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Four Sheets to the Wind Review


Good
A 2007 Sundance favorite that never found its way to a feature release, Four Sheets to the Wind deserves to be seen. As a no-budget, small-scale, deeply personal drama, it's a good example of a narrowcast indie effort that focuses hard on individual performances because it can't afford to do anything else.

The title hints at trouble with alcohol, and trouble there is. In fact, the story begins with 20-ish Cufe Smallhill, an Oklahoma Seminole-Cree, dragging the corpse of his father, who has committed suicide, to a pond for a quick and private underwater burial as the man requested. It's quite an image. (Later, with the help of his cousin, he puts watermelons in a coffin to weigh it down and conceal his actions from the friends who gather for the funeral.)

Continue reading: Four Sheets to the Wind Review

Manic Review


OK
When troubled teen Lyle (Joseph Gordon-Levitt) goes postal, gets put in restraints, and is commited by his mother to a juvenile mental facility, we get sent there, as well. Suddenly, we're in institutional surroundings much like that in Girl, Interrupted -- only we stay there. We don't get to escape and have an adventure on the outside. What's worse, we're subjected to digital video camera work that is tortuous enough to bring out whatever manic manifestation there might be lurking on the edge of our frontal lobe. It's cinema verité and as subjective as a camera can be.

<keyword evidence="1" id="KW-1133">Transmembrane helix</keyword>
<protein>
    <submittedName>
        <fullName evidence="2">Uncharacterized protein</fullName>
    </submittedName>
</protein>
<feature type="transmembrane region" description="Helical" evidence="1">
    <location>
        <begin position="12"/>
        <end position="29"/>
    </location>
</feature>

The backstory on Lyle is that he attacked a kid with a baseball bat. Yes, the guy taunted him during a baseball game, and Lyle has had his share of troubles at home -- all of which is going to come out in therapy -- but that's why he's considered enough of a menace to society and to himself to make him a candidate for Northward Mental Institution, a spa for undisciplined youths run by therapist-in-charge Dr. David Monroe (Don Cheadle). Totally tight-lipped at first, Lyle commands attention by the sheer unpredictability of how and when his fast fuse of rage will ignite into violence.

Continue reading: Manic Review

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